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Human Genetics

, Volume 134, Issue 1, pp 67–75 | Cite as

DUF1220 copy number is linearly associated with increased cognitive function as measured by total IQ and mathematical aptitude scores

  • Jonathon M. Davis
  • Veronica B. Searles
  • Nathan Anderson
  • Jonathon Keeney
  • Armin Raznahan
  • L. John Horwood
  • David M. Fergusson
  • Martin A. Kennedy
  • Jay Giedd
  • James M. Sikela
Original Investigation

Abstract

DUF1220 protein domains exhibit the greatest human lineage-specific copy number expansion of any protein-coding sequence in the genome, and variation in DUF1220 copy number has been linked to both brain size in humans and brain evolution among primates. Given these findings, we examined associations between DUF1220 subtypes CON1 and CON2 and cognitive aptitude. We identified a linear association between CON2 copy number and cognitive function in two independent populations of European descent. In North American males, an increase in CON2 copy number corresponded with an increase in WISC IQ (R 2 = 0.13, p = 0.02), which may be driven by males aged 6–11 (R 2 = 0.42, p = 0.003). We utilized ddPCR in a subset as a confirmatory measurement. This group had 26–33 copies of CON2 with a mean of 29, and each copy increase of CON2 was associated with a 3.3-point increase in WISC IQ (R 2 = 0.22, p = 0.045). In individuals from New Zealand, an increase in CON2 copy number was associated with an increase in math aptitude ability (R 2 = 0.10 p = 0.018). These were not confounded by brain size. To our knowledge, this is the first study to report a replicated association between copy number of a gene coding sequence and cognitive aptitude. Remarkably, dosage variations involving DUF1220 sequences have now been linked to human brain expansion, autism severity and cognitive aptitude, suggesting that such processes may be genetically and mechanistically inter-related. The findings presented here warrant expanded investigations in larger, well-characterized cohorts.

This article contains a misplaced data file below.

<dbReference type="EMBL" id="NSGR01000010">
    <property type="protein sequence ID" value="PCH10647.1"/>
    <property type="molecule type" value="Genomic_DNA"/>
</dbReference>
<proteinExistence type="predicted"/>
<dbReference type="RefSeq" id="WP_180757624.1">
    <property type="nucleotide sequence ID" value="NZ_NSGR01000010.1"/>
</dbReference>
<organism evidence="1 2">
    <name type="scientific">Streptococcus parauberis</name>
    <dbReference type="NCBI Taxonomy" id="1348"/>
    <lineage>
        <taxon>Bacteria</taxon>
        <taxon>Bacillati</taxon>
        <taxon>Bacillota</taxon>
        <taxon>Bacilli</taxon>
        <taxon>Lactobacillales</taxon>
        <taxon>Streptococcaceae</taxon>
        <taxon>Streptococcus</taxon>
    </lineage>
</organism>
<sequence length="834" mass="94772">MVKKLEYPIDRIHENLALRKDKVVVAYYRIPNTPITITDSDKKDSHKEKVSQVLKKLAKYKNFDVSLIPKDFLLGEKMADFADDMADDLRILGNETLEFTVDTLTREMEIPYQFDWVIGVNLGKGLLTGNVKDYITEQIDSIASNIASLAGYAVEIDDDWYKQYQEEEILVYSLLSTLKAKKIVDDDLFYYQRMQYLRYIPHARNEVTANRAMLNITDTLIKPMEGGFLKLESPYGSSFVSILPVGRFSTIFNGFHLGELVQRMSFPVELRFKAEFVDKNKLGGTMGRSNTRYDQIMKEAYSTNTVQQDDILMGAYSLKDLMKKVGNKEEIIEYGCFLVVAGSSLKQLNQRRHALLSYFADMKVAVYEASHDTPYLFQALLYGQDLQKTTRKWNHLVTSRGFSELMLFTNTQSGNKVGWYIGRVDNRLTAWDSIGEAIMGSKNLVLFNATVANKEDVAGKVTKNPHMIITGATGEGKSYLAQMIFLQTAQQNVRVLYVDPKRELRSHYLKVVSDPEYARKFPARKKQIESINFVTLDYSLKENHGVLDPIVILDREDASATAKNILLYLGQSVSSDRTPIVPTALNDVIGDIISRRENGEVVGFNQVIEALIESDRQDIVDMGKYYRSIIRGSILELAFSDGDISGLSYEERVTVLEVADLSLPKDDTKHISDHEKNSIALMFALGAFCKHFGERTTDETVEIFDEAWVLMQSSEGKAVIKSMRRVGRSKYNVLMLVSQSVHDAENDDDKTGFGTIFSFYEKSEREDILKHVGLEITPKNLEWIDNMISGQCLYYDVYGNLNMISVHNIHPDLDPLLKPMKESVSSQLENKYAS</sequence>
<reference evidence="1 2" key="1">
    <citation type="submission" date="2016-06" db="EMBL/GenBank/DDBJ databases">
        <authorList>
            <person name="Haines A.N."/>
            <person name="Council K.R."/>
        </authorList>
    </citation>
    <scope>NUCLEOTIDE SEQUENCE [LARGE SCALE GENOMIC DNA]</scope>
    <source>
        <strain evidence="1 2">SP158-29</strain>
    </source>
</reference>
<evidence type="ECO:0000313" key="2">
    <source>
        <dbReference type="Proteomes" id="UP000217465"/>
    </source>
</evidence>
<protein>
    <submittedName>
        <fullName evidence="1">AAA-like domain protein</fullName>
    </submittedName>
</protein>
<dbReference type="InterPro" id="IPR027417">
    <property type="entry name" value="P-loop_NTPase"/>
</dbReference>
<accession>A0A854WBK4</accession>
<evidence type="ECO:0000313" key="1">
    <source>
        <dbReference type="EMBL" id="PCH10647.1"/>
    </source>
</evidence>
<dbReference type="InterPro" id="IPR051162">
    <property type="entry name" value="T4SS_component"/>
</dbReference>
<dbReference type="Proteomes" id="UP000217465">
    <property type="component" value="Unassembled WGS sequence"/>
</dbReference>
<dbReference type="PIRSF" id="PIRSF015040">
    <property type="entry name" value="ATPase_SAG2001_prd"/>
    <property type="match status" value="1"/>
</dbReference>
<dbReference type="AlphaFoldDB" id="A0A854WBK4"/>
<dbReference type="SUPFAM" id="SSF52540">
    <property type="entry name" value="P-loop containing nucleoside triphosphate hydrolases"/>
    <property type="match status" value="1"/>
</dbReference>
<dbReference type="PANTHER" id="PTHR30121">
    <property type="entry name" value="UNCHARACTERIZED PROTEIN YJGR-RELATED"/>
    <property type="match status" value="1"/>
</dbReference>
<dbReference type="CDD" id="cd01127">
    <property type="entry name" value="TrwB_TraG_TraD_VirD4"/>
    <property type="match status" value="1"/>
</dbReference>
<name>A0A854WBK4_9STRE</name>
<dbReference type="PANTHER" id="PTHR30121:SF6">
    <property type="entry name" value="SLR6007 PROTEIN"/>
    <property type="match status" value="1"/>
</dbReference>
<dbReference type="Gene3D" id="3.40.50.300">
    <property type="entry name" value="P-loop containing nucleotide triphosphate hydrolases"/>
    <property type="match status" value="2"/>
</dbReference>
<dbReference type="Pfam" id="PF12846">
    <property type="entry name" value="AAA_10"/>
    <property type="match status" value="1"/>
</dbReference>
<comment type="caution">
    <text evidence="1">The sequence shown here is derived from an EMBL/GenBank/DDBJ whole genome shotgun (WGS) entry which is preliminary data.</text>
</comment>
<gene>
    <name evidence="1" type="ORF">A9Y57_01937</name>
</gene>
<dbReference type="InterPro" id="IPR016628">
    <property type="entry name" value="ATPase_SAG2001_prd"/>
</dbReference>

Keywords

Brain Size North American Population DUF1220 Domain Total Gray Matter Volume Cognitive Aptitude 
These keywords were added by machine and not by the authors. This process is experimental and the keywords may be updated as the learning algorithm improves.

Notes

Acknowledgments

Funding for this work was provided by NIH R01 MH081203 (JMS), Colorado Clinical and Translational Science Institute TL1 TR001081 (VBS), and a Graduate Assistantship from the Coleman Institute for Cognitive Disabilities (JK). CHDS was funded by Grants from the Health Research Council of New Zealand, the National Child Health Research Foundation, the Canterbury Medical Research Foundation, the New Zealand Lottery Grants Board, the Marsden Fund, and the James Hume Bequest Fund. We thank Allison Miller for preparation of DNA samples.

Conflict of interest

JMS is founder and shareholder of GATC Science, LLC, a biotech company focused on genomics.

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Copyright information

© Springer-Verlag Berlin Heidelberg 2014

Authors and Affiliations

  • Jonathon M. Davis
    • 1
  • Veronica B. Searles
    • 1
  • Nathan Anderson
    • 1
  • Jonathon Keeney
    • 1
  • Armin Raznahan
    • 2
  • L. John Horwood
    • 3
  • David M. Fergusson
    • 3
  • Martin A. Kennedy
    • 4
  • Jay Giedd
    • 2
  • James M. Sikela
    • 1
  1. 1.Department of Biochemistry and Molecular Genetics and Human Medical Genetics, Medical Scientist Training and Neuroscience ProgramsUniversity of Colorado School of MedicineAuroraUSA
  2. 2.National Institute of Mental Health, Child Psychiatry BranchBethesdaUSA
  3. 3.Christchurch Health and Development Study, Department of Psychological MedicineUniversity of Otago, ChristchurchChristchurchNew Zealand
  4. 4.Department of Pathology, Gene Structure and Function LaboratoryUniversity of Otago, ChristchurchChristchurchNew Zealand

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